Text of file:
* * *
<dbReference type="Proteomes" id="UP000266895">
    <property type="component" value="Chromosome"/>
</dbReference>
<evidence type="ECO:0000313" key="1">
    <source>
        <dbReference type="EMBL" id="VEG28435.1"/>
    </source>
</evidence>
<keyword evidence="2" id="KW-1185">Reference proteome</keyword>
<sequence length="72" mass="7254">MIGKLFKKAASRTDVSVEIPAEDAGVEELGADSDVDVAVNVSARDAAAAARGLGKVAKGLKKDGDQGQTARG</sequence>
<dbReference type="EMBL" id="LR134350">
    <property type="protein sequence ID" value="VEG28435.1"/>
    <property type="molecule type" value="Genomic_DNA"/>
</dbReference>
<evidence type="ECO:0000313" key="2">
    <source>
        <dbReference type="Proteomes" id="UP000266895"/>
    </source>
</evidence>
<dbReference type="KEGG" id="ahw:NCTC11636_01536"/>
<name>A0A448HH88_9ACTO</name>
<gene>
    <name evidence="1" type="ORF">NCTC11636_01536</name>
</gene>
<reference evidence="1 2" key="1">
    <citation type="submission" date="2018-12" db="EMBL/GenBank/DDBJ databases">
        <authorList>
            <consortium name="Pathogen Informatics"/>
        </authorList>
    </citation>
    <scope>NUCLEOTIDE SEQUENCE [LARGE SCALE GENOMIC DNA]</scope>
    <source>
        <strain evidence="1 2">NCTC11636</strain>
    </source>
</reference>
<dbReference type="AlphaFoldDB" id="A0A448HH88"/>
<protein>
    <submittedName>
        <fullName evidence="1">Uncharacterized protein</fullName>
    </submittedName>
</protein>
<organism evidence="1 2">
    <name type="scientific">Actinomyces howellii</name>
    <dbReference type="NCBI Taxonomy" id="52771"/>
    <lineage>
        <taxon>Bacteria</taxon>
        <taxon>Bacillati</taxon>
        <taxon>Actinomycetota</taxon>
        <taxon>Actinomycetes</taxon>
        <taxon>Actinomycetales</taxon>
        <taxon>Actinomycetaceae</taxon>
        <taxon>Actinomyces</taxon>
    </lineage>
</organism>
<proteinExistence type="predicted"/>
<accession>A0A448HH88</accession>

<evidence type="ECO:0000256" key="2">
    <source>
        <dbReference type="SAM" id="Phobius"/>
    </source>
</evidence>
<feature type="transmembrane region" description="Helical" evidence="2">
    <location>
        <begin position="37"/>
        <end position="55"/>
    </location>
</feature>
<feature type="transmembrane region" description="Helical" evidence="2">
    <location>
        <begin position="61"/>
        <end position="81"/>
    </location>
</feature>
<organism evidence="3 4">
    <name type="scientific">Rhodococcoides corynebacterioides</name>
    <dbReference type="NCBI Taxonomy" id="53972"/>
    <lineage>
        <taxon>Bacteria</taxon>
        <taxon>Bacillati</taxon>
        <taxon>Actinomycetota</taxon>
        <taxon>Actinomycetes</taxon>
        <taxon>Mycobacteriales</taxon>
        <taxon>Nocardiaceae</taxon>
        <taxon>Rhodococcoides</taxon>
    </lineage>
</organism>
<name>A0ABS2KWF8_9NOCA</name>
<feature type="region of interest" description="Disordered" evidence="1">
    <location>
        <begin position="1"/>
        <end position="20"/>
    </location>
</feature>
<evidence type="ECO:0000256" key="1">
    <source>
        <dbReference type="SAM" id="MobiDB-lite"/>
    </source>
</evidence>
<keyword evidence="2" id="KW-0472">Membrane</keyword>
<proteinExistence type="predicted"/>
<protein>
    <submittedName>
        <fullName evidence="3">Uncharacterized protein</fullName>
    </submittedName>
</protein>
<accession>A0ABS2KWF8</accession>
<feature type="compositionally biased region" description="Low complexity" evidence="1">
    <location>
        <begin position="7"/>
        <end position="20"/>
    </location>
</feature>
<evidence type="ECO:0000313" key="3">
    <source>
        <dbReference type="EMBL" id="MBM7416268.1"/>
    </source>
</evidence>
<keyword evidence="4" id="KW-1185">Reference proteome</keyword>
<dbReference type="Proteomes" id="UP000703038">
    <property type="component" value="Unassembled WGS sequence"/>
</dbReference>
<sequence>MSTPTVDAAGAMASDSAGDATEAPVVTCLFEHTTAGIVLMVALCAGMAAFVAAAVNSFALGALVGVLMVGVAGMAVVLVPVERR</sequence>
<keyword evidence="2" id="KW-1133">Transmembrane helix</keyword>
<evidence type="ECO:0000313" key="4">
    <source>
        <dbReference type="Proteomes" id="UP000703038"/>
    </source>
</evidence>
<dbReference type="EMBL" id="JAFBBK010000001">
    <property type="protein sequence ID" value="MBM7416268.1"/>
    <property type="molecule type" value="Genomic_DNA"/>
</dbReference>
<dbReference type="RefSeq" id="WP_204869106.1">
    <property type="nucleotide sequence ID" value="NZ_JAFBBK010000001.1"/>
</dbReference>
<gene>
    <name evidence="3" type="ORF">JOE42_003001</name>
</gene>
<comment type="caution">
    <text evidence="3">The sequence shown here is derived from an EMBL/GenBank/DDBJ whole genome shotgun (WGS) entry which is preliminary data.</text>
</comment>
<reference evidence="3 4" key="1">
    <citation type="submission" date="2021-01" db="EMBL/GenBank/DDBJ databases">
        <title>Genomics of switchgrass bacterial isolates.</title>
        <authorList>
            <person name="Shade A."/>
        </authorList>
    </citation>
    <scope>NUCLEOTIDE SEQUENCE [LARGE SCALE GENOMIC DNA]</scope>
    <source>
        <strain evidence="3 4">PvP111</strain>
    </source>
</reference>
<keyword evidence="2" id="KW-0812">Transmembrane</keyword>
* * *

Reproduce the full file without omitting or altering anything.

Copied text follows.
<dbReference type="Proteomes" id="UP000266895">
    <property type="component" value="Chromosome"/>
</dbReference>
<evidence type="ECO:0000313" key="1">
    <source>
        <dbReference type="EMBL" id="VEG28435.1"/>
    </source>
</evidence>
<keyword evidence="2" id="KW-1185">Reference proteome</keyword>
<sequence length="72" mass="7254">MIGKLFKKAASRTDVSVEIPAEDAGVEELGADSDVDVAVNVSARDAAAAARGLGKVAKGLKKDGDQGQTARG</sequence>
<dbReference type="EMBL" id="LR134350">
    <property type="protein sequence ID" value="VEG28435.1"/>
    <property type="molecule type" value="Genomic_DNA"/>
</dbReference>
<evidence type="ECO:0000313" key="2">
    <source>
        <dbReference type="Proteomes" id="UP000266895"/>
    </source>
</evidence>
<dbReference type="KEGG" id="ahw:NCTC11636_01536"/>
<name>A0A448HH88_9ACTO</name>
<gene>
    <name evidence="1" type="ORF">NCTC11636_01536</name>
</gene>
<reference evidence="1 2" key="1">
    <citation type="submission" date="2018-12" db="EMBL/GenBank/DDBJ databases">
        <authorList>
            <consortium name="Pathogen Informatics"/>
        </authorList>
    </citation>
    <scope>NUCLEOTIDE SEQUENCE [LARGE SCALE GENOMIC DNA]</scope>
    <source>
        <strain evidence="1 2">NCTC11636</strain>
    </source>
</reference>
<dbReference type="AlphaFoldDB" id="A0A448HH88"/>
<protein>
    <submittedName>
        <fullName evidence="1">Uncharacterized protein</fullName>
    </submittedName>
</protein>
<organism evidence="1 2">
    <name type="scientific">Actinomyces howellii</name>
    <dbReference type="NCBI Taxonomy" id="52771"/>
    <lineage>
        <taxon>Bacteria</taxon>
        <taxon>Bacillati</taxon>
        <taxon>Actinomycetota</taxon>
        <taxon>Actinomycetes</taxon>
        <taxon>Actinomycetales</taxon>
        <taxon>Actinomycetaceae</taxon>
        <taxon>Actinomyces</taxon>
    </lineage>
</organism>
<proteinExistence type="predicted"/>
<accession>A0A448HH88</accession>

<evidence type="ECO:0000256" key="2">
    <source>
        <dbReference type="SAM" id="Phobius"/>
    </source>
</evidence>
<feature type="transmembrane region" description="Helical" evidence="2">
    <location>
        <begin position="37"/>
        <end position="55"/>
    </location>
</feature>
<feature type="transmembrane region" description="Helical" evidence="2">
    <location>
        <begin position="61"/>
        <end position="81"/>
    </location>
</feature>
<organism evidence="3 4">
    <name type="scientific">Rhodococcoides corynebacterioides</name>
    <dbReference type="NCBI Taxonomy" id="53972"/>
    <lineage>
        <taxon>Bacteria</taxon>
        <taxon>Bacillati</taxon>
        <taxon>Actinomycetota</taxon>
        <taxon>Actinomycetes</taxon>
        <taxon>Mycobacteriales</taxon>
        <taxon>Nocardiaceae</taxon>
        <taxon>Rhodococcoides</taxon>
    </lineage>
</organism>
<name>A0ABS2KWF8_9NOCA</name>
<feature type="region of interest" description="Disordered" evidence="1">
    <location>
        <begin position="1"/>
        <end position="20"/>
    </location>
</feature>
<evidence type="ECO:0000256" key="1">
    <source>
        <dbReference type="SAM" id="MobiDB-lite"/>
    </source>
</evidence>
<keyword evidence="2" id="KW-0472">Membrane</keyword>
<proteinExistence type="predicted"/>
<protein>
    <submittedName>
        <fullName evidence="3">Uncharacterized protein</fullName>
    </submittedName>
</protein>
<accession>A0ABS2KWF8</accession>
<feature type="compositionally biased region" description="Low complexity" evidence="1">
    <location>
        <begin position="7"/>
        <end position="20"/>
    </location>
</feature>
<evidence type="ECO:0000313" key="3">
    <source>
        <dbReference type="EMBL" id="MBM7416268.1"/>
    </source>
</evidence>
<keyword evidence="4" id="KW-1185">Reference proteome</keyword>
<dbReference type="Proteomes" id="UP000703038">
    <property type="component" value="Unassembled WGS sequence"/>
</dbReference>
<sequence>MSTPTVDAAGAMASDSAGDATEAPVVTCLFEHTTAGIVLMVALCAGMAAFVAAAVNSFALGALVGVLMVGVAGMAVVLVPVERR</sequence>
<keyword evidence="2" id="KW-1133">Transmembrane helix</keyword>
<evidence type="ECO:0000313" key="4">
    <source>
        <dbReference type="Proteomes" id="UP000703038"/>
    </source>
</evidence>
<dbReference type="EMBL" id="JAFBBK010000001">
    <property type="protein sequence ID" value="MBM7416268.1"/>
    <property type="molecule type" value="Genomic_DNA"/>
</dbReference>
<dbReference type="RefSeq" id="WP_204869106.1">
    <property type="nucleotide sequence ID" value="NZ_JAFBBK010000001.1"/>
</dbReference>
<gene>
    <name evidence="3" type="ORF">JOE42_003001</name>
</gene>
<comment type="caution">
    <text evidence="3">The sequence shown here is derived from an EMBL/GenBank/DDBJ whole genome shotgun (WGS) entry which is preliminary data.</text>
</comment>
<reference evidence="3 4" key="1">
    <citation type="submission" date="2021-01" db="EMBL/GenBank/DDBJ databases">
        <title>Genomics of switchgrass bacterial isolates.</title>
        <authorList>
            <person name="Shade A."/>
        </authorList>
    </citation>
    <scope>NUCLEOTIDE SEQUENCE [LARGE SCALE GENOMIC DNA]</scope>
    <source>
        <strain evidence="3 4">PvP111</strain>
    </source>
</reference>
<keyword evidence="2" id="KW-0812">Transmembrane</keyword>